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Hurricane Matthew - one week on

Hurricane Matthew - one week on

A boy escapes the flood waters caused by hurricane Matthew in Haiti

Hurricane Matthew ripped through Haiti last Tuesday, causing severe flooding and destroying entire towns with its 150mph winds. So far around 900 people have died, but more are feared dead in areas that so far have been very hard to reach. Roads have been demolished, meaning access to parts of the country is extremely difficult.

Plan International has been working to deliver aid to Haitians

Plan International has been working on the island for 43 years, so when the hurricane landed we were one of the first NGOs to respond.

Our work over the coming days and weeks will aim to help 100,000 people, but there are estimated to be 1.3 million people affected by the hurricane - 897,000 of these being children.

So far we’ve distributed hygiene, food and shelter kits in four regions of the island, but more is needed - around 750,000 people are in need of food assistance.

Dadie lost everything in the hurricane, but was able to get her five children to safety

Fortunately I saved my children

Dadie, 38, and her five children were warned about the hurricane, but didn’t think the floods would cause such terrible damage: “My home no longer exists. Everything happened very quickly, I lost everything but I saved my children and that is the most important thing.”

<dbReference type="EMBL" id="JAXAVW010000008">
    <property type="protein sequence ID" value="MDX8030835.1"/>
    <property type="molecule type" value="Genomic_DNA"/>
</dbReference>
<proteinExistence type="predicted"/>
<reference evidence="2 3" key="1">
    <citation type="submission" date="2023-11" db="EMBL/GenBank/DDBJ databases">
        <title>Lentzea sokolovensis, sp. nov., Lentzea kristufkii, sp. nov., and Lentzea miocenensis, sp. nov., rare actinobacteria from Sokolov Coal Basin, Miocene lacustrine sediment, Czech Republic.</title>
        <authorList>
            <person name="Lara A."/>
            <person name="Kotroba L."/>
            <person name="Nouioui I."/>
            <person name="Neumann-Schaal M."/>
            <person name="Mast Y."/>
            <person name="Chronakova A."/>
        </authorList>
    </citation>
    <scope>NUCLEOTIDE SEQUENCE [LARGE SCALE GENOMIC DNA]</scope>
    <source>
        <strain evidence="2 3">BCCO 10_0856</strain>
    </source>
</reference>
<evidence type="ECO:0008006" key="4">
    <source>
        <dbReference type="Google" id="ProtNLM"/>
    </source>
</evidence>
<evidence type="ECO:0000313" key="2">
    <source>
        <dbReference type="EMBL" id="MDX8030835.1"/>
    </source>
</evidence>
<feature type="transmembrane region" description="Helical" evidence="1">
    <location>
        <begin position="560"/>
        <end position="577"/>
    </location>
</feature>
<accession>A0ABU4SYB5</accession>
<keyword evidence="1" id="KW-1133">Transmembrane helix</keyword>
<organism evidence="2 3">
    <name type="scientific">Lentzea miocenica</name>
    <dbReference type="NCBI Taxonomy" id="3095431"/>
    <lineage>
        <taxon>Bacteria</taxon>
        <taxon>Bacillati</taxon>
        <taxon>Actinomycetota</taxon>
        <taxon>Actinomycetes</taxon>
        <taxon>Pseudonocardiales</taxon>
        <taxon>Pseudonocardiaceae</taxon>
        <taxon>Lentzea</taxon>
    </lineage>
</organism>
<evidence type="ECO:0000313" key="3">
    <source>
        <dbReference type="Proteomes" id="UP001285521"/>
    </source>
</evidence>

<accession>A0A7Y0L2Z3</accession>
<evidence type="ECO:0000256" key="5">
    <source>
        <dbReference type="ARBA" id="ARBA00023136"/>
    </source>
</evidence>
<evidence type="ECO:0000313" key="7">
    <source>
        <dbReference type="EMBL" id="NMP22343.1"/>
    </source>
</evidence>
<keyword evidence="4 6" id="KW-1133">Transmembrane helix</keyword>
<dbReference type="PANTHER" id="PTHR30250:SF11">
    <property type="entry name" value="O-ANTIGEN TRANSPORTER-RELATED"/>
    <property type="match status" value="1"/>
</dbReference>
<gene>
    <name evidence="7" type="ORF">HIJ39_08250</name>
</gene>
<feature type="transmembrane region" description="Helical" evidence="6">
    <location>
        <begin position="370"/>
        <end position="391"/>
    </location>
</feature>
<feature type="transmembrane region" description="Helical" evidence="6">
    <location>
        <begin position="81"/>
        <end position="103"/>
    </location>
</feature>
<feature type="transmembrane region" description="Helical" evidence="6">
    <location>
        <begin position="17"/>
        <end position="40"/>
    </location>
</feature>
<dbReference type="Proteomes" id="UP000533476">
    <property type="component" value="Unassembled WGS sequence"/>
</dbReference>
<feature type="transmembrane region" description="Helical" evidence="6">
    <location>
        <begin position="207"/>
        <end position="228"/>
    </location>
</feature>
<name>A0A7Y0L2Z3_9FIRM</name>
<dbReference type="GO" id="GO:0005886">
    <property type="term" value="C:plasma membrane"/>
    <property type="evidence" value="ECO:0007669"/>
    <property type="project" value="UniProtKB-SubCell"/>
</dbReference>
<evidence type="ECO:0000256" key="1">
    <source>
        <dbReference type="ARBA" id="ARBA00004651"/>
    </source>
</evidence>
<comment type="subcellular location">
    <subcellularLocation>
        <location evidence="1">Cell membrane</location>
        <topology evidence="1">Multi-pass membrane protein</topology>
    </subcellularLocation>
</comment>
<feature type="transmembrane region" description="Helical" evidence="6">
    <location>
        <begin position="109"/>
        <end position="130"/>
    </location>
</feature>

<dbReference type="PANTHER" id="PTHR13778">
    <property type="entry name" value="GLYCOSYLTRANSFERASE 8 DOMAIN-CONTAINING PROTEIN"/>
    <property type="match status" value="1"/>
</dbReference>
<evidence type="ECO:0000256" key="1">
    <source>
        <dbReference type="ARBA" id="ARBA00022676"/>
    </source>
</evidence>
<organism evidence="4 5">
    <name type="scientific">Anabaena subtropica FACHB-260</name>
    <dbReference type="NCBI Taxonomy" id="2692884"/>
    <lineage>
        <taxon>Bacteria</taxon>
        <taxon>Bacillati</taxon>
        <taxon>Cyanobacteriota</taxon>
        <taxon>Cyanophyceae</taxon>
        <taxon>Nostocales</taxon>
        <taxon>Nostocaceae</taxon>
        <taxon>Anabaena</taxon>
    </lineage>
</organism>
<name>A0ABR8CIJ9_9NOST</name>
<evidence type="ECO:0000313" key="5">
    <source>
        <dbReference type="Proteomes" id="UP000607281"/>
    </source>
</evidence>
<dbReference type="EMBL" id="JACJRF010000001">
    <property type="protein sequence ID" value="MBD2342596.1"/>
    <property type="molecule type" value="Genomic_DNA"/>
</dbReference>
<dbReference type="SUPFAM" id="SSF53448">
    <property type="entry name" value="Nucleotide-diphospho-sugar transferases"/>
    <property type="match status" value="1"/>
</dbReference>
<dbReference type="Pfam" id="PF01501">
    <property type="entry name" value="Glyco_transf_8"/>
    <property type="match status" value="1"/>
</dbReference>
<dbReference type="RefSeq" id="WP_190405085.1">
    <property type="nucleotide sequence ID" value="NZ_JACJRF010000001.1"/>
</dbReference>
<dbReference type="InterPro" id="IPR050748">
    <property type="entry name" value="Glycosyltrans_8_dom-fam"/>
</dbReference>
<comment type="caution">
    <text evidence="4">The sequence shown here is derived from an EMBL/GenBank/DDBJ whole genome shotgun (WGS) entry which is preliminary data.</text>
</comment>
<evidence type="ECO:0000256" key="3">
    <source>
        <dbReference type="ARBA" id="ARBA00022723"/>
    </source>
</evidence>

One of Dadie’s children is a Plan International sponsored child, but despite the support from Plan International, her family and around 100 others in just one community, are severely affected. “We need water, food, bedding and shelter urgently.”

The health of the survivors is of huge concern, as cholera outbreaks on the island could become much worse with a lack of clean water. Much more work is needed to stop this becoming an epidemic, and the World Health Organisation (WHO) is monitoring the situation carefully. Mosquitos have also multiplied in numbers since the hurricane and families sleeping in temporary shelters have little protection from them. People have lost everything, Rosena is 37 and has four daughters, she says:

We lost our home, our garden was destroyed, we lost our cattle, our furniture and even our identity papers.

Schools have also been destroyed by the hurricane, and as always, education will become a key priority for Plan International. 75,000 children have found themselves without a school and once the immediate relief effort eases, Plan International will look at the needs of these children whose education has stopped, setting up temporary classrooms and working with the government to ensure children in need are prioritised.

A school that is badly flooded in Haiti

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